Reflection Item Two:
‘Adapting the curriculum and effective teaching strategies’
Question: Discuss in detail ways that teachers can set up the learning environment in order to maximise teaching and learning, and the advantages and disadvantages that belong with such implementation.
In our teaching careers, the biggest achievement we can make; is to succeed in creating a supportive environment which nurtures the emotional, physical, social and intellectual developmental needs of each and every one of our students.
Belonging to an inclusive educational setting as a supportive teacher, means we can encourage our students to flourish and grow into successful and achieving individuals. In an article by Ashman & Elkins, (2008) discussing Inclusive Education, they discuss the progression of Inclusive Education as being underpinned by a schools responsibility to operate as a ‘supportive and cooperative entity where the rights of every member of the community is acknowledged and respected’. Collaborating with the wider community extends an educators band of opportunities to greater develop their students in a style which is individually suiting. The focus of this reflection article is the importance of collaboration within the educational community and the positive outcomes that can be achieved from doing so. This will be supported by texts and journal articles.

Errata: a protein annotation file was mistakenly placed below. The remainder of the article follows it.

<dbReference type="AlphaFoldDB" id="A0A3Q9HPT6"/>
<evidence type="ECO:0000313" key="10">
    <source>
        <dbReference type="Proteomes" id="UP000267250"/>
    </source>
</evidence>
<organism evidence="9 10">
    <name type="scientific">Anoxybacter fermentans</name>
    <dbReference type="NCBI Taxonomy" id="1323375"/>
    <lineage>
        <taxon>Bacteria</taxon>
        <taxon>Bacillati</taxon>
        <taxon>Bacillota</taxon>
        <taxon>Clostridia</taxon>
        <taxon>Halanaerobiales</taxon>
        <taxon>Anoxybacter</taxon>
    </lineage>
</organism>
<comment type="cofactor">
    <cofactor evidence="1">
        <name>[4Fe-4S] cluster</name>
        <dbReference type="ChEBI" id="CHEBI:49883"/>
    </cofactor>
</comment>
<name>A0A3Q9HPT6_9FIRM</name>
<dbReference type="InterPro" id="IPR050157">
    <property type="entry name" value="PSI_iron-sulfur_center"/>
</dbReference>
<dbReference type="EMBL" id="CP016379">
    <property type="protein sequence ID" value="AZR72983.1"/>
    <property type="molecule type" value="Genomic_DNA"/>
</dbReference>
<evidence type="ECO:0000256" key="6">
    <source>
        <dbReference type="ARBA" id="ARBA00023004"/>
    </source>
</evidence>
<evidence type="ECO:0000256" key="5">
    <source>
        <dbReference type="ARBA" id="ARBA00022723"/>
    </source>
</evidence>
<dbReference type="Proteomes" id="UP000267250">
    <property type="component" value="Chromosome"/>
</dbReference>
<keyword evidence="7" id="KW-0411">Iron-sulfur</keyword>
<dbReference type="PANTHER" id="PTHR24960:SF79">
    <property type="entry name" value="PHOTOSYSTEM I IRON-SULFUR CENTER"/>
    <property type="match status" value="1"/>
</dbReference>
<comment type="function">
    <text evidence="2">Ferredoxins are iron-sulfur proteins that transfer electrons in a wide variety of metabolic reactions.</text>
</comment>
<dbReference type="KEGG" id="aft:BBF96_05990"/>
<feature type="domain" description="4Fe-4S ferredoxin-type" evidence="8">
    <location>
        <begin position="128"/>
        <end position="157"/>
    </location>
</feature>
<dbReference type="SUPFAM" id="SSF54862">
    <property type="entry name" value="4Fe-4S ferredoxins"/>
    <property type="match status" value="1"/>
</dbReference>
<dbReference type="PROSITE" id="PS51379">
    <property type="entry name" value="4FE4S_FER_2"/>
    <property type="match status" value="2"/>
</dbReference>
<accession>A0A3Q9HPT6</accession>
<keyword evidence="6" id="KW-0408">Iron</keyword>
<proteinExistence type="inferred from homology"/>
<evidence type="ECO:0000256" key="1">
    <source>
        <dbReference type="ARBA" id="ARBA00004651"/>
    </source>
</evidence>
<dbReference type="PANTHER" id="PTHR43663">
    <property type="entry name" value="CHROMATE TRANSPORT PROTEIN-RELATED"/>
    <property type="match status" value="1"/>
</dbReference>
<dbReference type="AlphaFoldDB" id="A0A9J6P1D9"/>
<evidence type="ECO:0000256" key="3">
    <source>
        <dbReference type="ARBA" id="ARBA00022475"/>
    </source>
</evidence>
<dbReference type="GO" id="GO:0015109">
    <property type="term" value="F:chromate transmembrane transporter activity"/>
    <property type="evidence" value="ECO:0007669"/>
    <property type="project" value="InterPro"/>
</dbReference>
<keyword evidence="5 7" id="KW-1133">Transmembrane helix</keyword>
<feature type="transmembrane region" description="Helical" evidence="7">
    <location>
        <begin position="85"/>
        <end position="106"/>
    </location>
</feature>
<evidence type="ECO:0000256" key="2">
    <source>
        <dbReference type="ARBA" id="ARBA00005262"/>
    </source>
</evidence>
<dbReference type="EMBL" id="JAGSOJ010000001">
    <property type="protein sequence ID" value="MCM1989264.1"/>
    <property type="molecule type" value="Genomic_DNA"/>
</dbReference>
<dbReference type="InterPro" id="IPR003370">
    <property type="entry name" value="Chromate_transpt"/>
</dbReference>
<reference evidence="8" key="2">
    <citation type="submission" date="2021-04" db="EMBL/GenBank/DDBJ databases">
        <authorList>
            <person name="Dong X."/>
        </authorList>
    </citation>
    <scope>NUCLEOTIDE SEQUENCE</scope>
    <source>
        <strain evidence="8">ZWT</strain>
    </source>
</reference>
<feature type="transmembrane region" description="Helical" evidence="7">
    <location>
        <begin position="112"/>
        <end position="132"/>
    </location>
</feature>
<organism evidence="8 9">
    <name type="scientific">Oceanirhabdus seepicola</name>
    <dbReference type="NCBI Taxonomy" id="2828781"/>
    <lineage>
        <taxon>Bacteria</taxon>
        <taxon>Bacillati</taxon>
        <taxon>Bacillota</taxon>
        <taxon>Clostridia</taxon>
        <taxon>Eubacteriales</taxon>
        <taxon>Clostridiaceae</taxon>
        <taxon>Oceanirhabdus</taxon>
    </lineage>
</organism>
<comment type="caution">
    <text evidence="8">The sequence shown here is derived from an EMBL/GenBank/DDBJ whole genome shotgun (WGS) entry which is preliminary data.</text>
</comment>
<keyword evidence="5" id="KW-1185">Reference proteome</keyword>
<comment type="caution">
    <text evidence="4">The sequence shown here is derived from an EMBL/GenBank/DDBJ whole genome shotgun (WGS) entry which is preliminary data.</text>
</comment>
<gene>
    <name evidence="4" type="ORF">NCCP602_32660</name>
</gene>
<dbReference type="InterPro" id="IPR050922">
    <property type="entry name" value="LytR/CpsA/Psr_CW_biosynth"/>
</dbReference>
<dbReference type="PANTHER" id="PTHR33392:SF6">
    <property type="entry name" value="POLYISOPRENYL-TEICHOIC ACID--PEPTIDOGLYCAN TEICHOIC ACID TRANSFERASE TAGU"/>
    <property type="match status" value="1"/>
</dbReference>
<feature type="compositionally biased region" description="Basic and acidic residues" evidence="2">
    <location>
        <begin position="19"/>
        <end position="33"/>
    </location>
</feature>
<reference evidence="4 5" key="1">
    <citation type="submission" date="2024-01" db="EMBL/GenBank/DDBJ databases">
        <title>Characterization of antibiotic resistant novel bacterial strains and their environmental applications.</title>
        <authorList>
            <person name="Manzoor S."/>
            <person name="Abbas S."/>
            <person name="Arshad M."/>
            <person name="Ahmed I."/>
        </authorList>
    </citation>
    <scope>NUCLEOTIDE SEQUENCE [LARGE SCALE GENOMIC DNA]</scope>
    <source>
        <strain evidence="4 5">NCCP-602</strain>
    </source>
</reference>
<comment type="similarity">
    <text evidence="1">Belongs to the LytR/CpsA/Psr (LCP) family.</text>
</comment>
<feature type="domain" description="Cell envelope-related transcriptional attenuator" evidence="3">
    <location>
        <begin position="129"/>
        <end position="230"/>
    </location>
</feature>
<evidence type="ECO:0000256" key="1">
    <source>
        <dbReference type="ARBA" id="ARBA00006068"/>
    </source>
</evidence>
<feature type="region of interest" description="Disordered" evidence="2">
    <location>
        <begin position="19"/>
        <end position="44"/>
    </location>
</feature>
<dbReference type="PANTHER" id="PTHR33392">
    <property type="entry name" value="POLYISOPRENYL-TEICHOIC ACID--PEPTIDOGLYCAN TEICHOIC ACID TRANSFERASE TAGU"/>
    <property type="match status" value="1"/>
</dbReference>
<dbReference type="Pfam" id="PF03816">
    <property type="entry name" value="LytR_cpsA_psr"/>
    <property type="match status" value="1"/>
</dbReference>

From the time a child is born, it is a parent’s duty not only to feed, care and nurture their child, but to also support their emotional, social, physical, financial and psychological needs. As a teacher, our role is quite similar. In an article discussing the relationship between parents and the school environment, Finders and Lewis, (1994) found that, too often, the social, economic, linguistic, and cultural practices of parents are represented as serious problems rather than valued knowledge. Teachers share many characteristics in common with parents, teachers also aiming to support and develop student’s motional, social, physical, financial and psychological needs by developing learning opportunies which foster this growth. Recognising that parents and teachers both play similar and equally as important roles in a child’s development is the fist step to fostering a collaborative relationship between both parties. Finders and Lewis (1994) further discuss this issue of parental involvement in schooling by discussing Delgado- Gaitan’s (1991) work, which states “The difference between parents who participate (in schooling) and those who do not is that, those who do have recognised that they are a critical part in their children’s education”. If parents can be made aware that their contributions towards the educational environment are both valued and appreciated, then teachers will gain access to a wealth of knowledge in which they would have otherwise been denied. This extrinsic knowledge will help teachers to understand each student learning styles, interests, strengths and...